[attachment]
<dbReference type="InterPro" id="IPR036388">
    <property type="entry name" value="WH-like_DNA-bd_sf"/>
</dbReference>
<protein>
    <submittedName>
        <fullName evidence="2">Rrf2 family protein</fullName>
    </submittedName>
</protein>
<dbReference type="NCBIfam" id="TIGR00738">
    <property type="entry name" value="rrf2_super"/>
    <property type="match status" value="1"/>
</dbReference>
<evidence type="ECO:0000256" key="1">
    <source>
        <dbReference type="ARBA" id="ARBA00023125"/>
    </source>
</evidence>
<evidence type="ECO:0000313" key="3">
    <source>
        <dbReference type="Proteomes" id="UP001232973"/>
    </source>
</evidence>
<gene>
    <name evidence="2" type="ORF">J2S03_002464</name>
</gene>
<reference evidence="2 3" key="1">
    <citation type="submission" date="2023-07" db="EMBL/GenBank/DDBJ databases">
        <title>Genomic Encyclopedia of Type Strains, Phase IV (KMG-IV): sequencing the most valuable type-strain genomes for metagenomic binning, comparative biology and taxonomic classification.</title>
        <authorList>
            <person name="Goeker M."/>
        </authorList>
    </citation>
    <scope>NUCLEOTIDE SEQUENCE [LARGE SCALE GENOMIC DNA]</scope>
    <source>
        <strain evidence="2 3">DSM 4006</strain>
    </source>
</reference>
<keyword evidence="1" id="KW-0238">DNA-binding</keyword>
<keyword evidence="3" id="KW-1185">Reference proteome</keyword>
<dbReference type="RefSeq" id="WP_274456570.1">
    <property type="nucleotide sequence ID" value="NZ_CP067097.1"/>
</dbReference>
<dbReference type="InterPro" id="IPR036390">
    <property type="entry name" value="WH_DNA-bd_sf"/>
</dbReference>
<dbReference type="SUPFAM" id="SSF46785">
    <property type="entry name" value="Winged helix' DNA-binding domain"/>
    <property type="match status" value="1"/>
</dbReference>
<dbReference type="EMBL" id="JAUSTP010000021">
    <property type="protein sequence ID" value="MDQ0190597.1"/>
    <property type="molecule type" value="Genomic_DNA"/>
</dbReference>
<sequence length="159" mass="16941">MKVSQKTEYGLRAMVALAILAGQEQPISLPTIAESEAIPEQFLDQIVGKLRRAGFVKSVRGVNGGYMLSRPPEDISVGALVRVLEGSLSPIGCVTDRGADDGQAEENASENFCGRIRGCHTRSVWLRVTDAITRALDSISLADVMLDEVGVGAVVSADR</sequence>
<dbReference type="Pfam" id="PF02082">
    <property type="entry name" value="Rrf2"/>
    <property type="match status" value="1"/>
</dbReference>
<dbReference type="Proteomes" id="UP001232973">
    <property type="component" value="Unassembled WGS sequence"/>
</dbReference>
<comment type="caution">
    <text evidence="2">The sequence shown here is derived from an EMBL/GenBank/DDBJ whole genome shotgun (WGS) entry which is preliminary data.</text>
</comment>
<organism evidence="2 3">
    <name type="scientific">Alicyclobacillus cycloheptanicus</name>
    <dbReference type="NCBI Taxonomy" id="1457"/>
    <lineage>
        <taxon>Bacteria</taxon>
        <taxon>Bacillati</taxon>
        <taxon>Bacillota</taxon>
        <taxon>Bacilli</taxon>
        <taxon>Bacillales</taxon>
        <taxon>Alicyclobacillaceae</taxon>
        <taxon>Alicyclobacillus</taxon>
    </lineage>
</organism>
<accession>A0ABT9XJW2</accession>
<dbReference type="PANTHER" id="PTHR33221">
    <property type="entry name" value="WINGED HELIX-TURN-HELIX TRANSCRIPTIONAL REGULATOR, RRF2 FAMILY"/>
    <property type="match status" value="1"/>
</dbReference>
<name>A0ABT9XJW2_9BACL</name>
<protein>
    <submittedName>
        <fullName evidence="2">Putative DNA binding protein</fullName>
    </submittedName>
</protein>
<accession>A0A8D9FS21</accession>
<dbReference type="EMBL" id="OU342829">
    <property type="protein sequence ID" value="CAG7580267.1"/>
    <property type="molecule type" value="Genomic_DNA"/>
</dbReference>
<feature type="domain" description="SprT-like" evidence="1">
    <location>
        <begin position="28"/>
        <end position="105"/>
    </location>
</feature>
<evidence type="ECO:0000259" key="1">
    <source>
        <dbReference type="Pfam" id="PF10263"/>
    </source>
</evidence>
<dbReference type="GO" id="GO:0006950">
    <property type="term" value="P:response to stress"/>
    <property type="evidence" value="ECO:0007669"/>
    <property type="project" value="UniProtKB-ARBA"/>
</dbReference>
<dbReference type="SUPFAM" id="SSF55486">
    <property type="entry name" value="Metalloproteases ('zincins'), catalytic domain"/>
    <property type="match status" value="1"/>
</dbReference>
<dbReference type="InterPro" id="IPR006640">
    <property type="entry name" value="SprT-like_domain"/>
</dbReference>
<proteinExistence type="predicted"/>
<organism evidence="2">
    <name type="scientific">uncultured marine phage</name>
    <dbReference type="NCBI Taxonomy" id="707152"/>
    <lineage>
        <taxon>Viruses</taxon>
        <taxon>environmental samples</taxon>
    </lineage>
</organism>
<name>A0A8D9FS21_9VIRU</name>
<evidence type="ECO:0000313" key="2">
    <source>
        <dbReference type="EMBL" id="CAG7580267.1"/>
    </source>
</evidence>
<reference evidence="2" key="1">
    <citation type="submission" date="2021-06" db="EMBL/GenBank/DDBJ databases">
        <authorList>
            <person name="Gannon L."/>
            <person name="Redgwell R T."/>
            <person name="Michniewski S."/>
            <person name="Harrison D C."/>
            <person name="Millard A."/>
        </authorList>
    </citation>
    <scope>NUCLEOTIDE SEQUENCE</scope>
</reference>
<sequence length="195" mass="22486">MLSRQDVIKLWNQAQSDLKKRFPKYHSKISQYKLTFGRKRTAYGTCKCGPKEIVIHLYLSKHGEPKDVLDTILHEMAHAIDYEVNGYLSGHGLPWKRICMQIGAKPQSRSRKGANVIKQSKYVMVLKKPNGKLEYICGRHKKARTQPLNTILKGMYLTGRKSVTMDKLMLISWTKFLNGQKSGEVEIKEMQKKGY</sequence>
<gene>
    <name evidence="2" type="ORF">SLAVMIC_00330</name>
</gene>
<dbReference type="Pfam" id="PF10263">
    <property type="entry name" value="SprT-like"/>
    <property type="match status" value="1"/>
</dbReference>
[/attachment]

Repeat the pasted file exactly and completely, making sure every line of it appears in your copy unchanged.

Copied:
<dbReference type="InterPro" id="IPR036388">
    <property type="entry name" value="WH-like_DNA-bd_sf"/>
</dbReference>
<protein>
    <submittedName>
        <fullName evidence="2">Rrf2 family protein</fullName>
    </submittedName>
</protein>
<dbReference type="NCBIfam" id="TIGR00738">
    <property type="entry name" value="rrf2_super"/>
    <property type="match status" value="1"/>
</dbReference>
<evidence type="ECO:0000256" key="1">
    <source>
        <dbReference type="ARBA" id="ARBA00023125"/>
    </source>
</evidence>
<evidence type="ECO:0000313" key="3">
    <source>
        <dbReference type="Proteomes" id="UP001232973"/>
    </source>
</evidence>
<gene>
    <name evidence="2" type="ORF">J2S03_002464</name>
</gene>
<reference evidence="2 3" key="1">
    <citation type="submission" date="2023-07" db="EMBL/GenBank/DDBJ databases">
        <title>Genomic Encyclopedia of Type Strains, Phase IV (KMG-IV): sequencing the most valuable type-strain genomes for metagenomic binning, comparative biology and taxonomic classification.</title>
        <authorList>
            <person name="Goeker M."/>
        </authorList>
    </citation>
    <scope>NUCLEOTIDE SEQUENCE [LARGE SCALE GENOMIC DNA]</scope>
    <source>
        <strain evidence="2 3">DSM 4006</strain>
    </source>
</reference>
<keyword evidence="1" id="KW-0238">DNA-binding</keyword>
<keyword evidence="3" id="KW-1185">Reference proteome</keyword>
<dbReference type="RefSeq" id="WP_274456570.1">
    <property type="nucleotide sequence ID" value="NZ_CP067097.1"/>
</dbReference>
<dbReference type="InterPro" id="IPR036390">
    <property type="entry name" value="WH_DNA-bd_sf"/>
</dbReference>
<dbReference type="SUPFAM" id="SSF46785">
    <property type="entry name" value="Winged helix' DNA-binding domain"/>
    <property type="match status" value="1"/>
</dbReference>
<dbReference type="EMBL" id="JAUSTP010000021">
    <property type="protein sequence ID" value="MDQ0190597.1"/>
    <property type="molecule type" value="Genomic_DNA"/>
</dbReference>
<sequence length="159" mass="16941">MKVSQKTEYGLRAMVALAILAGQEQPISLPTIAESEAIPEQFLDQIVGKLRRAGFVKSVRGVNGGYMLSRPPEDISVGALVRVLEGSLSPIGCVTDRGADDGQAEENASENFCGRIRGCHTRSVWLRVTDAITRALDSISLADVMLDEVGVGAVVSADR</sequence>
<dbReference type="Pfam" id="PF02082">
    <property type="entry name" value="Rrf2"/>
    <property type="match status" value="1"/>
</dbReference>
<dbReference type="Proteomes" id="UP001232973">
    <property type="component" value="Unassembled WGS sequence"/>
</dbReference>
<comment type="caution">
    <text evidence="2">The sequence shown here is derived from an EMBL/GenBank/DDBJ whole genome shotgun (WGS) entry which is preliminary data.</text>
</comment>
<organism evidence="2 3">
    <name type="scientific">Alicyclobacillus cycloheptanicus</name>
    <dbReference type="NCBI Taxonomy" id="1457"/>
    <lineage>
        <taxon>Bacteria</taxon>
        <taxon>Bacillati</taxon>
        <taxon>Bacillota</taxon>
        <taxon>Bacilli</taxon>
        <taxon>Bacillales</taxon>
        <taxon>Alicyclobacillaceae</taxon>
        <taxon>Alicyclobacillus</taxon>
    </lineage>
</organism>
<accession>A0ABT9XJW2</accession>
<dbReference type="PANTHER" id="PTHR33221">
    <property type="entry name" value="WINGED HELIX-TURN-HELIX TRANSCRIPTIONAL REGULATOR, RRF2 FAMILY"/>
    <property type="match status" value="1"/>
</dbReference>
<name>A0ABT9XJW2_9BACL</name>
<protein>
    <submittedName>
        <fullName evidence="2">Putative DNA binding protein</fullName>
    </submittedName>
</protein>
<accession>A0A8D9FS21</accession>
<dbReference type="EMBL" id="OU342829">
    <property type="protein sequence ID" value="CAG7580267.1"/>
    <property type="molecule type" value="Genomic_DNA"/>
</dbReference>
<feature type="domain" description="SprT-like" evidence="1">
    <location>
        <begin position="28"/>
        <end position="105"/>
    </location>
</feature>
<evidence type="ECO:0000259" key="1">
    <source>
        <dbReference type="Pfam" id="PF10263"/>
    </source>
</evidence>
<dbReference type="GO" id="GO:0006950">
    <property type="term" value="P:response to stress"/>
    <property type="evidence" value="ECO:0007669"/>
    <property type="project" value="UniProtKB-ARBA"/>
</dbReference>
<dbReference type="SUPFAM" id="SSF55486">
    <property type="entry name" value="Metalloproteases ('zincins'), catalytic domain"/>
    <property type="match status" value="1"/>
</dbReference>
<dbReference type="InterPro" id="IPR006640">
    <property type="entry name" value="SprT-like_domain"/>
</dbReference>
<proteinExistence type="predicted"/>
<organism evidence="2">
    <name type="scientific">uncultured marine phage</name>
    <dbReference type="NCBI Taxonomy" id="707152"/>
    <lineage>
        <taxon>Viruses</taxon>
        <taxon>environmental samples</taxon>
    </lineage>
</organism>
<name>A0A8D9FS21_9VIRU</name>
<evidence type="ECO:0000313" key="2">
    <source>
        <dbReference type="EMBL" id="CAG7580267.1"/>
    </source>
</evidence>
<reference evidence="2" key="1">
    <citation type="submission" date="2021-06" db="EMBL/GenBank/DDBJ databases">
        <authorList>
            <person name="Gannon L."/>
            <person name="Redgwell R T."/>
            <person name="Michniewski S."/>
            <person name="Harrison D C."/>
            <person name="Millard A."/>
        </authorList>
    </citation>
    <scope>NUCLEOTIDE SEQUENCE</scope>
</reference>
<sequence length="195" mass="22486">MLSRQDVIKLWNQAQSDLKKRFPKYHSKISQYKLTFGRKRTAYGTCKCGPKEIVIHLYLSKHGEPKDVLDTILHEMAHAIDYEVNGYLSGHGLPWKRICMQIGAKPQSRSRKGANVIKQSKYVMVLKKPNGKLEYICGRHKKARTQPLNTILKGMYLTGRKSVTMDKLMLISWTKFLNGQKSGEVEIKEMQKKGY</sequence>
<gene>
    <name evidence="2" type="ORF">SLAVMIC_00330</name>
</gene>
<dbReference type="Pfam" id="PF10263">
    <property type="entry name" value="SprT-like"/>
    <property type="match status" value="1"/>
</dbReference>